Dan Caracciolo and Krissy Green were married Aug. 15 at Trump National Golf Club in Sterling. The two met on the course as coworkers in 2003. They became best friends and later fell in love. (Genevieve Leiper Photography)

In Aug. 2011, Krissy Green received the knock on the door that every military family fears and dreads; two uniformed soldiers had arrived to inform her that her younger brother, Spc. Douglas Green, had been killed in action in Afghanistan. He was 23 years old.

She immediately called her father to break the terrible news. The next call was to her best friend, Dan Caracciolo.

“That day completely changed my life forever,” says Krissy, a sales representative at Rockville-based Sage Software.

Dan and Krissy met on the golf course back in 2003, not as players, but as coworkers; the teens managed the beverage golf carts at what is now Trump National Golf Club in Sterling, Va.

Dan, then 18, had a love-at-first-sight moment when he saw Krissy on her first day of work. “The moment we locked eyes, time stood still,” Dan recalls. “I remember being taken back by how beautiful she was. She had this huge smile and these big, beautiful green eyes.”

Dan was too shy and afraid to ask Krissy for her telephone number. Luckily, Krissy, then 16, took matters into her own hands and nabbed his digits off the employee call sheet.

A friendship quickly developed, and the pair, who lived only five minutes apart, saw each other frequently. Although it was clear they had strong feelings for one another, they were scared to commit at such an early age.

Instead, they focused on strengthening their friendship rather than jumping into a relationship. “I think that was the best thing we could have done at the time,” Dan says. “It was a blessing that we didn’t, because I doubt if we did we would be here now.”

Things changed the day Krissy learned she had lost her brother. Dan, a middle school teacher, was coaching a soccer game when he realized he had three missed calls from Krissy, which was unusual. As soon as he got the chance, he broke away from the game and called her.

“She was screaming and crying. She kept repeating, ‘Dan, my brother died. Dan, my brother died,’ ” he says. “I just froze, and all the oxygen got sucked out of my lungs . . . and I raced to her as quick as I could.”

It was the catalyst that would bring them together as partners. Dan, who stayed by her side for weeks following her brother’s death, would prove to be her rock during the very difficult time.

“After all the people left . . . and the house was empty, that’s when it all started to hit home that everyone was gone. I felt alone,” Krissy says. “But Dan never left my side . . . That’s when I realized I wanted to marry him.”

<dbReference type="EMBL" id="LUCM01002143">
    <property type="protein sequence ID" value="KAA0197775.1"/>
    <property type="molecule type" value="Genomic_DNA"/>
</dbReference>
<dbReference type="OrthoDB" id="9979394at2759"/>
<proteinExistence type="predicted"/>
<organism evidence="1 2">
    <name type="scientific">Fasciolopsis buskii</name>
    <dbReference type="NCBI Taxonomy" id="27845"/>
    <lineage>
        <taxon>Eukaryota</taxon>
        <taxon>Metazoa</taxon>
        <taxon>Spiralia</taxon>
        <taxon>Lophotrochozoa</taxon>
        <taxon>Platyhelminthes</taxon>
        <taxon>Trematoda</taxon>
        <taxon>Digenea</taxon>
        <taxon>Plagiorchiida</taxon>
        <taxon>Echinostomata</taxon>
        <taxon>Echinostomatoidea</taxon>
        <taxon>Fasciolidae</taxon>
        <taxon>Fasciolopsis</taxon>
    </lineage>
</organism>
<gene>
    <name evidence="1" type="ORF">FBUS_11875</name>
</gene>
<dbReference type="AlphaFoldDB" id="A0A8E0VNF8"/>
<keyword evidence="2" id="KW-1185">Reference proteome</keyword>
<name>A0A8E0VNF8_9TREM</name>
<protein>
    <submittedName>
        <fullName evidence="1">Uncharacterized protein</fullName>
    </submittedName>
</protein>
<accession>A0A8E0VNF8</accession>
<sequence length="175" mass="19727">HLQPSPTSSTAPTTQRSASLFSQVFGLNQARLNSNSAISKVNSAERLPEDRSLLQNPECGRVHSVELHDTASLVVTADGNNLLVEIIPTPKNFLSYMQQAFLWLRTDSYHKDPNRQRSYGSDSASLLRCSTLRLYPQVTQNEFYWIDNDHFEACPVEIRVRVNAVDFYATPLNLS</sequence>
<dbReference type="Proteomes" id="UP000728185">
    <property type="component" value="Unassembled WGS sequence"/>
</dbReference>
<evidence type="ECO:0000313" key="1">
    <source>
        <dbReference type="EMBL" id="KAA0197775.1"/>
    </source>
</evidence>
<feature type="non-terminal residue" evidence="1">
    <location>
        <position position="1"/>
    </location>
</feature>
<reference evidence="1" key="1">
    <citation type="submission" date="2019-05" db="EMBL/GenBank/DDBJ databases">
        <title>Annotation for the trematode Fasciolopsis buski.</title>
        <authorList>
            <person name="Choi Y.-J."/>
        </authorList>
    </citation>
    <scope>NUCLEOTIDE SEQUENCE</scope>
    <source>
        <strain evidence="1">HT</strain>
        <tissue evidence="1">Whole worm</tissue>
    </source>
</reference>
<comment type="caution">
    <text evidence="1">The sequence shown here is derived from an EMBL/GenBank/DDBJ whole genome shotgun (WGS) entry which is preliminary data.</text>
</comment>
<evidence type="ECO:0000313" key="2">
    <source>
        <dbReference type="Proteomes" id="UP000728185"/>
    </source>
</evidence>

He quickly ended a relationship with a woman he’d been seeing when he recognized his feelings for Krissy needed to be explored. “I reached a point where I felt I wanted to be by her side constantly,” he says.

A month after her brother’s passing, he took her out on their first date for her birthday; drinks at the Cheesecake Factory followed by dinner at Texas de Brazil in Fairfax City. It was a break they both desperately needed and a chance to have a moment alone together to reflect.

A few weeks later, they traveled together to Las Vegas to spend Thanksgiving with Krissy’s mother and stepsister, which further validated their connection.

“It felt like every day our feelings were growing for one another. She was opening up more to me, and I knew that was tough for her, especially since she was dealing with the loss,” Dan says. “That’s when we discovered we were in love with each other. . . . We were each other’s yin and yang. And I realized then this is what I want for life.”

Soon after her brother’s passing, Krissy started the Douglas J. Green Memorial Foundation, a nonprofit organization that collects money to send care packages to military service members overseas. “It was my coping mechanism,” she says.

Dan helped her get the foundation off the ground and today devotes his free time to helping her coordinate and organize fundraising events. “He definitely is my right-hand man,” she says. “And for me, that speaks volumes that he appreciates and supports everything I want to do in life.”

On Christmas Eve in 2013, the pair exchanged gifts at their apartment. Unwrapping her last present, Krissy unveiled a crystal glass ornament, which read, “Our First Christmas — 2013,” with an engagement ring tied to its ribbon. By the time she realized what was happening, Dan had dropped to one knee.

Krissy Green, 27, wed Dan Caracciolo, 29, on Aug. 15 at the place where they first met, Trump National Golf Club. The couple made sure Douglas was very much a part of their wedding; he was Dan’s honorary groomsman, his dog tags graced Krissy’s bouquet and a third chair was added to their sweetheart table, containing his flag, his picture and his favorite drink. More than 200 guests waved individual American flags as the couple made their exit.

After the wedding, Krissy and Dan spent a six-day honeymoon in the Riviera Maya in Mexico. “A lot of people have recommended all these different excursions, boating to kayaking, this or that, but honestly we will just be glad to put our butt in the sand and get a drink in our hand,” Dan says. “It’ll be tough to deviate from that plan.”